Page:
Hunting and Gathering
nytheatre.com review by Michael Criscuolo
January 31, 2008
Playwright Brooke Berman charmingly chronicles the trials and tribulations of transient New York thirtysomethings in her new comedy, Hunting and Gathering. Her protagonists spend life on the run, hopping from one sublet to the next, holding down multiple jobs to make ends meet, and trying to make meaningful connections in between. One character claims to make "transience an art project." That's the playful, unpredictable, and somewhat melancholy essence of Berman's play, which may wind up being as epochal about present-day New York as Woody Allen's Manhattan—a film referenced often here—was about the New York of the 1970s.
Hunting and Gathering's endearing quartet of Gothamites includes Ruth, an urban wanderer in search of a room of her own "under $1,000, in Manhattan." Her best friend, Astor, is a free-spirited Buddhist seeking out life experience anywhere he can find it. Astor's brother, Jesse, is a newly divorced college professor awkwardly adjusting to single life. One of his students, Bess, who is all about the here-and-now, has her eye on Jesse ("I think I might be able to turn his life around," she tells her mother at one point). Through these four the author investigates a plethora of indigenously New York phenomena like inter-borough snobbery (Astor says of Queens: "...as if Greek bakeries make it real") and the Park Slope Food Co-Op (Bess tells her Mom it "sounds like a good idea, but it isn't").
Then there are the intertwining relationships of the characters. Back when Jesse was married he had an extended affair with Ruth, a liaison that left a lasting impression on both of them. Astor, meanwhile, has secretly carried a torch for Ruth for years, and may finally make his move. Later on, a chance meeting in a bar with Bess—which includes female bonding over a game of Big Buck Hunter—leaves Ruth empowered and ready to make big life changes.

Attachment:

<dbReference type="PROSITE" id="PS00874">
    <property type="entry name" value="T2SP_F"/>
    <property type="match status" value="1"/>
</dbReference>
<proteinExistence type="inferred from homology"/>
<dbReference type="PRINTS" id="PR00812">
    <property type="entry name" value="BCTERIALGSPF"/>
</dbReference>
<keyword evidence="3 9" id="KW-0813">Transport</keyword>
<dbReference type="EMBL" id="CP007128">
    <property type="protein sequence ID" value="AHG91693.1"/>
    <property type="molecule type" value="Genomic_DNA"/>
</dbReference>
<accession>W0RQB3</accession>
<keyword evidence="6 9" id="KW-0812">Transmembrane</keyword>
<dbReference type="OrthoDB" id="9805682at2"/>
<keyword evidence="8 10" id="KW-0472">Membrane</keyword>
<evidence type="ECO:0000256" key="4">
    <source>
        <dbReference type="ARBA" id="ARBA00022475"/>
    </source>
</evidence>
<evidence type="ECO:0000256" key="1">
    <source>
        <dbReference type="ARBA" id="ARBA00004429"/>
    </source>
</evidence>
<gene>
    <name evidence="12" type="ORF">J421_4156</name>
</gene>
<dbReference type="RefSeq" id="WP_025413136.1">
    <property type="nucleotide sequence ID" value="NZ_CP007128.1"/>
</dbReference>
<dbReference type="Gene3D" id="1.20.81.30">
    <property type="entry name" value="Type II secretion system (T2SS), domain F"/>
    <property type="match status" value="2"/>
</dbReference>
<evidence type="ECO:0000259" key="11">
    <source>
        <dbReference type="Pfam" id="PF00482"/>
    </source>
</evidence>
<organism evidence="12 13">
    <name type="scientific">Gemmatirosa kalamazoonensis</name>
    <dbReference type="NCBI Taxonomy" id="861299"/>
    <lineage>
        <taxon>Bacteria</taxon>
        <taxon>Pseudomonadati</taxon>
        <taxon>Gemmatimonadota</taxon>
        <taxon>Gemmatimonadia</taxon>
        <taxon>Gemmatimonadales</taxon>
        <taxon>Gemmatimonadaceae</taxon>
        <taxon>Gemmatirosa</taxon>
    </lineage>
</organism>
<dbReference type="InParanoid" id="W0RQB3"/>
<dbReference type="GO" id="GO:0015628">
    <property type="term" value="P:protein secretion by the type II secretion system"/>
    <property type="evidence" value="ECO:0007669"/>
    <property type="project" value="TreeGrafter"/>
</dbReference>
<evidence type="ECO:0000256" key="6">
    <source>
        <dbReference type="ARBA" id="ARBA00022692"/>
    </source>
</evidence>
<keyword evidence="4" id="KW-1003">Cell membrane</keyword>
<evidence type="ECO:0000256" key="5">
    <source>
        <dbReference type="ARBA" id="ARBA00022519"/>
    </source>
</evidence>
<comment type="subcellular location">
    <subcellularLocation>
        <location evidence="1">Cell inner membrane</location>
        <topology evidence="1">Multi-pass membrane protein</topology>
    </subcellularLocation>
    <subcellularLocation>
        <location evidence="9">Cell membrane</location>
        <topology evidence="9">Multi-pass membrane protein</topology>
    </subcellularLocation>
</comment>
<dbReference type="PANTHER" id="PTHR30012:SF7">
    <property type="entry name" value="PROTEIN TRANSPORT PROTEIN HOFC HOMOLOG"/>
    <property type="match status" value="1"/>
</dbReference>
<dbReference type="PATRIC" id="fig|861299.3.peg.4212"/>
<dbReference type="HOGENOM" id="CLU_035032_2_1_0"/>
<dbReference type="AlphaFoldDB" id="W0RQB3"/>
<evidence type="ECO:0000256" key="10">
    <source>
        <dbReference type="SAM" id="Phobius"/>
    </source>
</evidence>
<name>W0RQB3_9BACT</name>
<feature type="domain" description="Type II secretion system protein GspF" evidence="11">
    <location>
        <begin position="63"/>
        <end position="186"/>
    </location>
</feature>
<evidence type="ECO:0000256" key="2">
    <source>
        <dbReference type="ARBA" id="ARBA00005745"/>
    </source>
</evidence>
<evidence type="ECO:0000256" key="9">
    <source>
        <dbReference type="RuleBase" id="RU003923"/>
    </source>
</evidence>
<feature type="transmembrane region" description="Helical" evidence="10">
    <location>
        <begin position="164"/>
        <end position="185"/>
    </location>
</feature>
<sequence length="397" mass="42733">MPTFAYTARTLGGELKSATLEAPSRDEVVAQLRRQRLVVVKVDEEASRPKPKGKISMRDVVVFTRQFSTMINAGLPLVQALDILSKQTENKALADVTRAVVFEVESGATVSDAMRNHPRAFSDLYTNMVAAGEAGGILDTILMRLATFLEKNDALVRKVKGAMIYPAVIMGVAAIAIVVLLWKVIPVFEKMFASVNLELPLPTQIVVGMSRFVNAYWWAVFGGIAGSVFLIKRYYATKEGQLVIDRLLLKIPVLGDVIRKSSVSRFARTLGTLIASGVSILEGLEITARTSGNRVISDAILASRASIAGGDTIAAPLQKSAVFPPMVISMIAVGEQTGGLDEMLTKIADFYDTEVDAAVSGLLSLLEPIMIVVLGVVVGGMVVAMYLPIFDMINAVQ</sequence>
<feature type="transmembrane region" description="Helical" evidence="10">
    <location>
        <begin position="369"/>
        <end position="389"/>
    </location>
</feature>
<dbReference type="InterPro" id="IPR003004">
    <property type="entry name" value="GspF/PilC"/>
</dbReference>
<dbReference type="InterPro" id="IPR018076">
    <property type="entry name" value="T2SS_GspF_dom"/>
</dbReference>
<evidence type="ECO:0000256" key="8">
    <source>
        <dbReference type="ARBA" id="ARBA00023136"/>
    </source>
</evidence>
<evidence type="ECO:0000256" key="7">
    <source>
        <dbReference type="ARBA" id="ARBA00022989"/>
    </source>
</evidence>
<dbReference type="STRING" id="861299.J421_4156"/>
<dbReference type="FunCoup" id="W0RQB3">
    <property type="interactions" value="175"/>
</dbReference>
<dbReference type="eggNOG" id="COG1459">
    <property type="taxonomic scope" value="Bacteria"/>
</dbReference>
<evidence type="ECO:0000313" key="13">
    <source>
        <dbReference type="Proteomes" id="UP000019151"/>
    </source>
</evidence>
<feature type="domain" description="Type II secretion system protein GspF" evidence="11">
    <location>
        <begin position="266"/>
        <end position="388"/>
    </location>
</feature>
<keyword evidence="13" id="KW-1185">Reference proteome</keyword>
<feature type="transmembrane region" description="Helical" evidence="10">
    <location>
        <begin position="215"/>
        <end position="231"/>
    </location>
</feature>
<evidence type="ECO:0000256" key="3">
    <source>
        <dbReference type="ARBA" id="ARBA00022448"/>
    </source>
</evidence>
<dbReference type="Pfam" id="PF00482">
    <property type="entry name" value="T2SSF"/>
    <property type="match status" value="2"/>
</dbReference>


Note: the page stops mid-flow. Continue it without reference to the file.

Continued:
There's a lot of humor here, especially for those well-versed in the pragmatic compromises of living in New York. Astor's admission that his life is all about "the art of subletting and living for free" strikes a riotously familiar chord for anyone who's ever surfed Craigslist for an apartment. A similarly recognizable sentiment is expressed by Ruth, who tells us that the first rule of house-sitting is to read all the tenant's books and copy their CDs. Then there's that trunk she owns: "I got that trunk by making out with some guy who had the same birthday as me." Only in New York, people.
As funny and sharp as Hunting and Gathering is, a sad, lonely heart beats at its core. "I wish I could Mapquest my life," one character laments about their confusingly aimless existence. Such sentiments abound in a play that is quietly messy and poetic, much like life. As another of the characters later points out, "You want to keep your history light in case you have to carry it on your back." Surfing from one crash pad to another (Ruth presents a slide show of the literally dozens of places she's lived) has taken more of an emotional toll on these folks—and their personal lives—than they initially realize.
Primary Stages's terrific production is directed with fluid grace and efficiency by Leigh Silverman, who eloquently sets the action against a backdrop of cardboard moving boxes (courtesy of set designer David Korins). Even though Hunting and Gathering only runs about 90 intermissionless minutes, one feels as if they're getting a more substantial evening than that, both in terms of story and meaning, and that's due in large part to Silverman's strong work.
The show's four-person ensemble is equally strong, beginning with Michael Chernus, who leads the cast with a delightful performance as Astor. He emerges as an unlikely romantic comedy leading man here (something one wouldn't suspect from his previous work in the plays of Adam Rapp) and it's a role that suits him well. I have never seen him better. Keira Naughton matches Chernus note for note as Ruth, imbuing the role with a textured mix of vulnerability and screwball charm. As Jesse, Jeremy Shamos gives a layered and nuanced performance that addresses his character's unspoken neuroses without being obvious about them. Mamie Gummer brings up the rear as Bess, providing an outgoing brashness that takes one by surprise but doesn't steamroll. Gummer's confidence as Bess is likable in its naiveté.
All in all, Hunting and Gathering is another strong showing from the folks at Primary Stages. Kudos to them for mounting a play that taps so lucidly into part of New York's current zeitgeist. And kudos, as well, to Berman for having the moxie and know-how to write such a wise, sweet, and sincere work.